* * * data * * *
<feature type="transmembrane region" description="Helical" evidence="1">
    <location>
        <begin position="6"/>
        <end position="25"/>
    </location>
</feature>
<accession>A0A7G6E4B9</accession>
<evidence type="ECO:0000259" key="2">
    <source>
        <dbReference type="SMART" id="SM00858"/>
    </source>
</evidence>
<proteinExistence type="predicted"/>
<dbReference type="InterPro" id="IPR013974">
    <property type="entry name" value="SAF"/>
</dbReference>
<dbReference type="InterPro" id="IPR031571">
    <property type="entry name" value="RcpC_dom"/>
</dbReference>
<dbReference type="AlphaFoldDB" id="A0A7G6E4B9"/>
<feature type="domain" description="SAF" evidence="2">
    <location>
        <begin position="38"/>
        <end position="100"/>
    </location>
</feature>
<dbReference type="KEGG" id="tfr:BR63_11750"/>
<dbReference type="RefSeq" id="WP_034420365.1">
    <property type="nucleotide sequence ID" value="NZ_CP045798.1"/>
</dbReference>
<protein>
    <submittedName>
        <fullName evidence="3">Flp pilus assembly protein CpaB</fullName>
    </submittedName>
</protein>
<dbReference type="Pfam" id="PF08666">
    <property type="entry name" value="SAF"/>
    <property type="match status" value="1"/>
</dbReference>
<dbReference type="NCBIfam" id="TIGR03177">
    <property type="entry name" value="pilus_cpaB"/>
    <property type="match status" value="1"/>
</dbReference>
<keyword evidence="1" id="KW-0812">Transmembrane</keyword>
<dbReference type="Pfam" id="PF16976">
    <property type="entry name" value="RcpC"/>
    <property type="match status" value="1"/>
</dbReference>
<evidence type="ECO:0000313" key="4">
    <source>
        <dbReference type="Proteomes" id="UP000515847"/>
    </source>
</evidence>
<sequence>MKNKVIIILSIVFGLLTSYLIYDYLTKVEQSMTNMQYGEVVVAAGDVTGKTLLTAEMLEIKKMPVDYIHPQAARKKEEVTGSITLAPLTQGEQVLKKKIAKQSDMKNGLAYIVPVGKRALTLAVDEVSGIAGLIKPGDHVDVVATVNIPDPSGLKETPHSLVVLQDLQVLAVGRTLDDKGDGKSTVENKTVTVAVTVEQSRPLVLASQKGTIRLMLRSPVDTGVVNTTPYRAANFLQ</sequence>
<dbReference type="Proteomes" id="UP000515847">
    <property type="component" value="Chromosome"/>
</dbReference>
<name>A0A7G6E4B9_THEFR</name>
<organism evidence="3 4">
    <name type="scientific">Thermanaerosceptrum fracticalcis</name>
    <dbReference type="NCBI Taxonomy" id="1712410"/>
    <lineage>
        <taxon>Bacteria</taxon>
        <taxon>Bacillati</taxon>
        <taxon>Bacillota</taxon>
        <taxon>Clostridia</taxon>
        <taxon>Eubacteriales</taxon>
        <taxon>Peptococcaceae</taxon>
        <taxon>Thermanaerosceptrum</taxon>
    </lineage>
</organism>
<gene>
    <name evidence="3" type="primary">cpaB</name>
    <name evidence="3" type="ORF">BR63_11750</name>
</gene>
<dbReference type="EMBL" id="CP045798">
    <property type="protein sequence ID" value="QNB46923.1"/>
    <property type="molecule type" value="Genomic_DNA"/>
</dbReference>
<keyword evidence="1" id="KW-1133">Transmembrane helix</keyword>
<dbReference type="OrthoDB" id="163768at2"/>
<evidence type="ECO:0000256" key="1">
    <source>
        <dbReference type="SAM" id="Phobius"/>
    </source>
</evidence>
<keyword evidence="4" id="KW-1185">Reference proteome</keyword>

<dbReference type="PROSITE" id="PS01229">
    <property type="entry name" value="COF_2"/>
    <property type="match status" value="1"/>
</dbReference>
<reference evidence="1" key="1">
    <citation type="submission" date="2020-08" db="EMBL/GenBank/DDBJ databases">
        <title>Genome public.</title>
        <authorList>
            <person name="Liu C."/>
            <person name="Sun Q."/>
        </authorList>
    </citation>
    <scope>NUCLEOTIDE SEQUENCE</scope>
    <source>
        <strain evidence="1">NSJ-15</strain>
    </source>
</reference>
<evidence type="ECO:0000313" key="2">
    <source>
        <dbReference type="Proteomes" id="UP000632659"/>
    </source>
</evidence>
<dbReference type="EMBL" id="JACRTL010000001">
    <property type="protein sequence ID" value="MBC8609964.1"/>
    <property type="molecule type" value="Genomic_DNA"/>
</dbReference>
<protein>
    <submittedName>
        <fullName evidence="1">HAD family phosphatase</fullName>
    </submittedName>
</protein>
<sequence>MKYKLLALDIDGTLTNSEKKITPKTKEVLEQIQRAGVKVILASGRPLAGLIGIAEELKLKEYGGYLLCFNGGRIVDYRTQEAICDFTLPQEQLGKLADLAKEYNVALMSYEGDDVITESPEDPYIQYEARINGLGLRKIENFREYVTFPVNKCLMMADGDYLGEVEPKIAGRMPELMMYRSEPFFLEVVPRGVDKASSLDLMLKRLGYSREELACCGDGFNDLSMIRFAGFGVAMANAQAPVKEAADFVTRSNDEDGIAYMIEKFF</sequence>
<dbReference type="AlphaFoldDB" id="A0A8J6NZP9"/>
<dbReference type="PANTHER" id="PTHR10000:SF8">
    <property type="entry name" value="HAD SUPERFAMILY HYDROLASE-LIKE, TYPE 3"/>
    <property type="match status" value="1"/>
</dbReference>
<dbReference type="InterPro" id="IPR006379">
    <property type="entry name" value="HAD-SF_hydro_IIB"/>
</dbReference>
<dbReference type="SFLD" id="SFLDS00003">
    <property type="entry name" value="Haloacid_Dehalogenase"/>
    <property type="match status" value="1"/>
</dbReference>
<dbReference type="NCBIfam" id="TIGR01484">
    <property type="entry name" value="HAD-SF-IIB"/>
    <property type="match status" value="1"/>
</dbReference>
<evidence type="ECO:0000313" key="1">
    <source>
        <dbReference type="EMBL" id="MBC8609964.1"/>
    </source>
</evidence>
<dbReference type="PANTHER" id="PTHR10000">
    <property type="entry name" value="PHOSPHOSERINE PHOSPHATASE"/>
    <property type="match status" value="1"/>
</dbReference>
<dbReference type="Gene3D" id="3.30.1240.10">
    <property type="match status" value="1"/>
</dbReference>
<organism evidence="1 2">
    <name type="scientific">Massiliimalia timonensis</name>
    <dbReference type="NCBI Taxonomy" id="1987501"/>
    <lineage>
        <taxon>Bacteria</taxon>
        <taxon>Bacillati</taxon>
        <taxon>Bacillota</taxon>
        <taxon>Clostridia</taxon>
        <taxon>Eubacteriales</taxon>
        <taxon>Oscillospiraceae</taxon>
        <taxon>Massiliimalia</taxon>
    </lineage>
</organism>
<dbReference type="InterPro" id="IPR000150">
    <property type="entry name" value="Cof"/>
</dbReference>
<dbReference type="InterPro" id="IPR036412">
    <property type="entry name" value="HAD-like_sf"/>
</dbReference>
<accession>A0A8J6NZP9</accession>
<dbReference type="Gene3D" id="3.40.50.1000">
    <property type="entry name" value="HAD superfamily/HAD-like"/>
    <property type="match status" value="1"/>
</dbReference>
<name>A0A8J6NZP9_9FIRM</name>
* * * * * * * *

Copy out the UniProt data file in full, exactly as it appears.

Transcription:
<feature type="transmembrane region" description="Helical" evidence="1">
    <location>
        <begin position="6"/>
        <end position="25"/>
    </location>
</feature>
<accession>A0A7G6E4B9</accession>
<evidence type="ECO:0000259" key="2">
    <source>
        <dbReference type="SMART" id="SM00858"/>
    </source>
</evidence>
<proteinExistence type="predicted"/>
<dbReference type="InterPro" id="IPR013974">
    <property type="entry name" value="SAF"/>
</dbReference>
<dbReference type="InterPro" id="IPR031571">
    <property type="entry name" value="RcpC_dom"/>
</dbReference>
<dbReference type="AlphaFoldDB" id="A0A7G6E4B9"/>
<feature type="domain" description="SAF" evidence="2">
    <location>
        <begin position="38"/>
        <end position="100"/>
    </location>
</feature>
<dbReference type="KEGG" id="tfr:BR63_11750"/>
<dbReference type="RefSeq" id="WP_034420365.1">
    <property type="nucleotide sequence ID" value="NZ_CP045798.1"/>
</dbReference>
<protein>
    <submittedName>
        <fullName evidence="3">Flp pilus assembly protein CpaB</fullName>
    </submittedName>
</protein>
<dbReference type="Pfam" id="PF08666">
    <property type="entry name" value="SAF"/>
    <property type="match status" value="1"/>
</dbReference>
<dbReference type="NCBIfam" id="TIGR03177">
    <property type="entry name" value="pilus_cpaB"/>
    <property type="match status" value="1"/>
</dbReference>
<keyword evidence="1" id="KW-0812">Transmembrane</keyword>
<dbReference type="Pfam" id="PF16976">
    <property type="entry name" value="RcpC"/>
    <property type="match status" value="1"/>
</dbReference>
<evidence type="ECO:0000313" key="4">
    <source>
        <dbReference type="Proteomes" id="UP000515847"/>
    </source>
</evidence>
<sequence>MKNKVIIILSIVFGLLTSYLIYDYLTKVEQSMTNMQYGEVVVAAGDVTGKTLLTAEMLEIKKMPVDYIHPQAARKKEEVTGSITLAPLTQGEQVLKKKIAKQSDMKNGLAYIVPVGKRALTLAVDEVSGIAGLIKPGDHVDVVATVNIPDPSGLKETPHSLVVLQDLQVLAVGRTLDDKGDGKSTVENKTVTVAVTVEQSRPLVLASQKGTIRLMLRSPVDTGVVNTTPYRAANFLQ</sequence>
<dbReference type="Proteomes" id="UP000515847">
    <property type="component" value="Chromosome"/>
</dbReference>
<name>A0A7G6E4B9_THEFR</name>
<organism evidence="3 4">
    <name type="scientific">Thermanaerosceptrum fracticalcis</name>
    <dbReference type="NCBI Taxonomy" id="1712410"/>
    <lineage>
        <taxon>Bacteria</taxon>
        <taxon>Bacillati</taxon>
        <taxon>Bacillota</taxon>
        <taxon>Clostridia</taxon>
        <taxon>Eubacteriales</taxon>
        <taxon>Peptococcaceae</taxon>
        <taxon>Thermanaerosceptrum</taxon>
    </lineage>
</organism>
<gene>
    <name evidence="3" type="primary">cpaB</name>
    <name evidence="3" type="ORF">BR63_11750</name>
</gene>
<dbReference type="EMBL" id="CP045798">
    <property type="protein sequence ID" value="QNB46923.1"/>
    <property type="molecule type" value="Genomic_DNA"/>
</dbReference>
<keyword evidence="1" id="KW-1133">Transmembrane helix</keyword>
<dbReference type="OrthoDB" id="163768at2"/>
<evidence type="ECO:0000256" key="1">
    <source>
        <dbReference type="SAM" id="Phobius"/>
    </source>
</evidence>
<keyword evidence="4" id="KW-1185">Reference proteome</keyword>

<dbReference type="PROSITE" id="PS01229">
    <property type="entry name" value="COF_2"/>
    <property type="match status" value="1"/>
</dbReference>
<reference evidence="1" key="1">
    <citation type="submission" date="2020-08" db="EMBL/GenBank/DDBJ databases">
        <title>Genome public.</title>
        <authorList>
            <person name="Liu C."/>
            <person name="Sun Q."/>
        </authorList>
    </citation>
    <scope>NUCLEOTIDE SEQUENCE</scope>
    <source>
        <strain evidence="1">NSJ-15</strain>
    </source>
</reference>
<evidence type="ECO:0000313" key="2">
    <source>
        <dbReference type="Proteomes" id="UP000632659"/>
    </source>
</evidence>
<dbReference type="EMBL" id="JACRTL010000001">
    <property type="protein sequence ID" value="MBC8609964.1"/>
    <property type="molecule type" value="Genomic_DNA"/>
</dbReference>
<protein>
    <submittedName>
        <fullName evidence="1">HAD family phosphatase</fullName>
    </submittedName>
</protein>
<sequence>MKYKLLALDIDGTLTNSEKKITPKTKEVLEQIQRAGVKVILASGRPLAGLIGIAEELKLKEYGGYLLCFNGGRIVDYRTQEAICDFTLPQEQLGKLADLAKEYNVALMSYEGDDVITESPEDPYIQYEARINGLGLRKIENFREYVTFPVNKCLMMADGDYLGEVEPKIAGRMPELMMYRSEPFFLEVVPRGVDKASSLDLMLKRLGYSREELACCGDGFNDLSMIRFAGFGVAMANAQAPVKEAADFVTRSNDEDGIAYMIEKFF</sequence>
<dbReference type="AlphaFoldDB" id="A0A8J6NZP9"/>
<dbReference type="PANTHER" id="PTHR10000:SF8">
    <property type="entry name" value="HAD SUPERFAMILY HYDROLASE-LIKE, TYPE 3"/>
    <property type="match status" value="1"/>
</dbReference>
<dbReference type="InterPro" id="IPR006379">
    <property type="entry name" value="HAD-SF_hydro_IIB"/>
</dbReference>
<dbReference type="SFLD" id="SFLDS00003">
    <property type="entry name" value="Haloacid_Dehalogenase"/>
    <property type="match status" value="1"/>
</dbReference>
<dbReference type="NCBIfam" id="TIGR01484">
    <property type="entry name" value="HAD-SF-IIB"/>
    <property type="match status" value="1"/>
</dbReference>
<evidence type="ECO:0000313" key="1">
    <source>
        <dbReference type="EMBL" id="MBC8609964.1"/>
    </source>
</evidence>
<dbReference type="PANTHER" id="PTHR10000">
    <property type="entry name" value="PHOSPHOSERINE PHOSPHATASE"/>
    <property type="match status" value="1"/>
</dbReference>
<dbReference type="Gene3D" id="3.30.1240.10">
    <property type="match status" value="1"/>
</dbReference>
<organism evidence="1 2">
    <name type="scientific">Massiliimalia timonensis</name>
    <dbReference type="NCBI Taxonomy" id="1987501"/>
    <lineage>
        <taxon>Bacteria</taxon>
        <taxon>Bacillati</taxon>
        <taxon>Bacillota</taxon>
        <taxon>Clostridia</taxon>
        <taxon>Eubacteriales</taxon>
        <taxon>Oscillospiraceae</taxon>
        <taxon>Massiliimalia</taxon>
    </lineage>
</organism>
<dbReference type="InterPro" id="IPR000150">
    <property type="entry name" value="Cof"/>
</dbReference>
<dbReference type="InterPro" id="IPR036412">
    <property type="entry name" value="HAD-like_sf"/>
</dbReference>
<accession>A0A8J6NZP9</accession>
<dbReference type="Gene3D" id="3.40.50.1000">
    <property type="entry name" value="HAD superfamily/HAD-like"/>
    <property type="match status" value="1"/>
</dbReference>
<name>A0A8J6NZP9_9FIRM</name>